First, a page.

Monday, February 9, 2009

Sacred PM Practices -- Define Project Schedule

In preparing for battle I have always found that plans are useless, but planning is indispensable” is a well known quote from General Eisenhower. While I would not propose managing a project is the same as ridding the world of tyranny, his sentiment strongly suggests that we should pay careful attention to planning. If a project manager is to be successful, he or she should take great care in planning. Eisenhower didn’t mention the use of any single planning approach like the PERT Estimate, or Simpson’s Rule, but surely a planning methodology is necessary to build a project schedule.



  • None of the projects reported a formality (e.g., Global Efficiency Factor, Productivity Adjustment Percentage, PERT Estimate) in scheduling

  • Project managers for 64% of the projects had to make all interim milestones fit a final milestone

This, by the way, was the most shocking discovery of my research project… not a single project used a formal estimating approach to define its project schedule. Others have found project management methodologies to be unnecessary for some types of projects (see We Don’t Need No PM Methodology by Pawel Brodzinski).

I tend to use one of two planning approaches. For unfamiliar types of projects, I will work with my technical leads using something like PERT Estimate. For types of projects where I am familiar with the activities to be performed, I just lean on my own judgment (a.k.a. relative comparison). It is quicker.

What about you? How much do you depend on formal methods of project planning?


  1. Can you tell a bit more about the research which brought results you present? What kind of people/companies were involved? How big was a sample?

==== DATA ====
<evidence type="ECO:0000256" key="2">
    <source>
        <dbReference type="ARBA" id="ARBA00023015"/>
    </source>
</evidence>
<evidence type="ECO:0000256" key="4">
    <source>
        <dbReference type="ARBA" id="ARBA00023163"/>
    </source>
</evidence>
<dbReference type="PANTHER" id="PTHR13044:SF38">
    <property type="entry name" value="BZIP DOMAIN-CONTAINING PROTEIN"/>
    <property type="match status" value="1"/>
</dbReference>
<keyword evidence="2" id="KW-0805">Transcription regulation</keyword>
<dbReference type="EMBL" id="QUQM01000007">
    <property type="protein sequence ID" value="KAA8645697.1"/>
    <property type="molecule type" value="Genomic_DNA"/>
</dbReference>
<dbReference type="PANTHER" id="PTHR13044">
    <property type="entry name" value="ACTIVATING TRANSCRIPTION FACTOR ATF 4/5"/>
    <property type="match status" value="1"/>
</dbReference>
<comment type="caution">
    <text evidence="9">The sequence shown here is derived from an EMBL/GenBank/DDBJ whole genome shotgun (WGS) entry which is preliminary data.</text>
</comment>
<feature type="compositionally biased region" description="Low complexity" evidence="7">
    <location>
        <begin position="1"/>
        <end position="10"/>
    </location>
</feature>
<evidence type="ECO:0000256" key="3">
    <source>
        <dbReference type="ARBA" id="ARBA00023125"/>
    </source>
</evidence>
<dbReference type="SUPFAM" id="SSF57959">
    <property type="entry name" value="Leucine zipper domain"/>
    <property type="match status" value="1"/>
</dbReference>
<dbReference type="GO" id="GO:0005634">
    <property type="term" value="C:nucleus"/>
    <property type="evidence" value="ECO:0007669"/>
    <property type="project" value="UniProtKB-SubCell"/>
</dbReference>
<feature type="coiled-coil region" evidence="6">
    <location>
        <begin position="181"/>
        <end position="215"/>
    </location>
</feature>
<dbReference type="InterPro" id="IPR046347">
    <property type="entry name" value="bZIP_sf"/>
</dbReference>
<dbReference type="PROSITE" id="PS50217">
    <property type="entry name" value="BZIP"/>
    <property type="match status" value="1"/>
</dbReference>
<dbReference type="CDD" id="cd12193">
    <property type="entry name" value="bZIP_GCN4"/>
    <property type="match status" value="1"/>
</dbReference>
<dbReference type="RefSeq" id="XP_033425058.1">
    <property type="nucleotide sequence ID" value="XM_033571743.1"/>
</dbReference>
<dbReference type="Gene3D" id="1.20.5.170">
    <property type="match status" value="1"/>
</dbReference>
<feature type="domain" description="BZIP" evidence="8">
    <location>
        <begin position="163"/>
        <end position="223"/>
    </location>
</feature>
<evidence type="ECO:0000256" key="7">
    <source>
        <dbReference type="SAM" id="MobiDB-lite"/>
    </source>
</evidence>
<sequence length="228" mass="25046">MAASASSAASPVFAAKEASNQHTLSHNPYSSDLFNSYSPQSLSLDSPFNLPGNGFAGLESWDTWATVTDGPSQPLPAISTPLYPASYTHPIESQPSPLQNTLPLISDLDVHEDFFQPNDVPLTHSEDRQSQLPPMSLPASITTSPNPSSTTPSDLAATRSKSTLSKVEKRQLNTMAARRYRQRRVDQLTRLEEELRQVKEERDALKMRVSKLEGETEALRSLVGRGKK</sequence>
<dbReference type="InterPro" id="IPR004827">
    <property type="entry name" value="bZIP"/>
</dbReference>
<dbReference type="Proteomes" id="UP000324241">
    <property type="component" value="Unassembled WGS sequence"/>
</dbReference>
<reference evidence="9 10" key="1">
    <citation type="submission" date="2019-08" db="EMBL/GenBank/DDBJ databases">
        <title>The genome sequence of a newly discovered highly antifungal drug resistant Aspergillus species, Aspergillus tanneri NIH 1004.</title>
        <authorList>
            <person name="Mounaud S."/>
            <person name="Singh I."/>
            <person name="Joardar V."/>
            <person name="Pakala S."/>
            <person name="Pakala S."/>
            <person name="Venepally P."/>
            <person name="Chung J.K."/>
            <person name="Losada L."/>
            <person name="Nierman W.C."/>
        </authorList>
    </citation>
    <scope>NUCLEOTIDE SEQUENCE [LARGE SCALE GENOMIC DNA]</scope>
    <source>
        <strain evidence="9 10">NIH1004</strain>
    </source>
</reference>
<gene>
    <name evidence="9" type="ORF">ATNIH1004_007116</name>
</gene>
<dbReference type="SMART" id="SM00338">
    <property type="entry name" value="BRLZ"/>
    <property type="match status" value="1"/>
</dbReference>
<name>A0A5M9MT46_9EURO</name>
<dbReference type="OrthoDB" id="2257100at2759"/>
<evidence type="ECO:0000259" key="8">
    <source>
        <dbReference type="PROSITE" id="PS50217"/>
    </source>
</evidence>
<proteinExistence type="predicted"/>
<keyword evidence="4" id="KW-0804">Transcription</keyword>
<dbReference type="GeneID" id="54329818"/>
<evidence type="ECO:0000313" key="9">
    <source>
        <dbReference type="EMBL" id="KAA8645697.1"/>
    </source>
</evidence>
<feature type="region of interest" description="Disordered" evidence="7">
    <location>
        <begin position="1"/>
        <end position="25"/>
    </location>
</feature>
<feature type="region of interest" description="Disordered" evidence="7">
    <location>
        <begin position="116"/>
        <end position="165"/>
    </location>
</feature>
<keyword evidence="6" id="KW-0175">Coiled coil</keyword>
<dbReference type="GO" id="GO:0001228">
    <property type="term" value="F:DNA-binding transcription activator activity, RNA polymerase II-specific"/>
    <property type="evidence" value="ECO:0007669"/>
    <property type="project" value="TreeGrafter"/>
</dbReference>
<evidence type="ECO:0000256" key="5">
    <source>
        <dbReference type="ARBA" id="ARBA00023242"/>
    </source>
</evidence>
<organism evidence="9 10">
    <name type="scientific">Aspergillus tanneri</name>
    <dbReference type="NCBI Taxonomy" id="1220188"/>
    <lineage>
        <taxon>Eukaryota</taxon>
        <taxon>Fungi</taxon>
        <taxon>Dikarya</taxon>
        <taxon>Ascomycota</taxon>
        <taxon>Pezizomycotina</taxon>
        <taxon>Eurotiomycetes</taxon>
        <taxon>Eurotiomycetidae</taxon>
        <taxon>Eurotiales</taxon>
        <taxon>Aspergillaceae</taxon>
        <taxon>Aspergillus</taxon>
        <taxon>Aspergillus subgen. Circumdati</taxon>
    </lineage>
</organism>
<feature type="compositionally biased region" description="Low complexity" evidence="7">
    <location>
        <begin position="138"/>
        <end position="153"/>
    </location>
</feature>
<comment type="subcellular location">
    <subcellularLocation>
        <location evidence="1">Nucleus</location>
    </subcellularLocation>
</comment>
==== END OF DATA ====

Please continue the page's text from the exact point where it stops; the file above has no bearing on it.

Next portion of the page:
I'd say that to some point results are something I can feel in my guts, although I'm surprised there's virtually none of examples of formal estimating techniques.

  2. I introduced the study in a blog posting on Jan 25, 2009, but it seems sample size didn’t make the final edit.

    I decided to study 25 projects initially, and then increase the sample size to 50-200. After about the 12th project, I kept on hearing the same observations. Given the high effort of scheduling and conducting the interviews, I haven’t added to the sample size yet. I hesitated to publish any study with such a small sample size, but I learned from the findings and thought others might benefit from it too.

    The types of organizations where the projects were executed can be described by the following:
    • Federal Government – 7
    • Manufacturing – 6
    • Insurance – 3
    • Publishing – 3
    • Telecom – 2
    • Travel – 1
    • Consulting – 1
    • Healthcare – 1
    • Software – 1

    The types of projects in this initial sample are categorized as the following.
    • Customization of software product – 12
    • Software implementation & business changes – 6
    • Software development – 4
    • Data Warehouse & Knowledge Management – 1
    • Incremental delivery of business data – 1
    • Redesign of corporate website – 1

    I hope this helps.

  3. Thanks for additional details. It brings more insight to your analysis.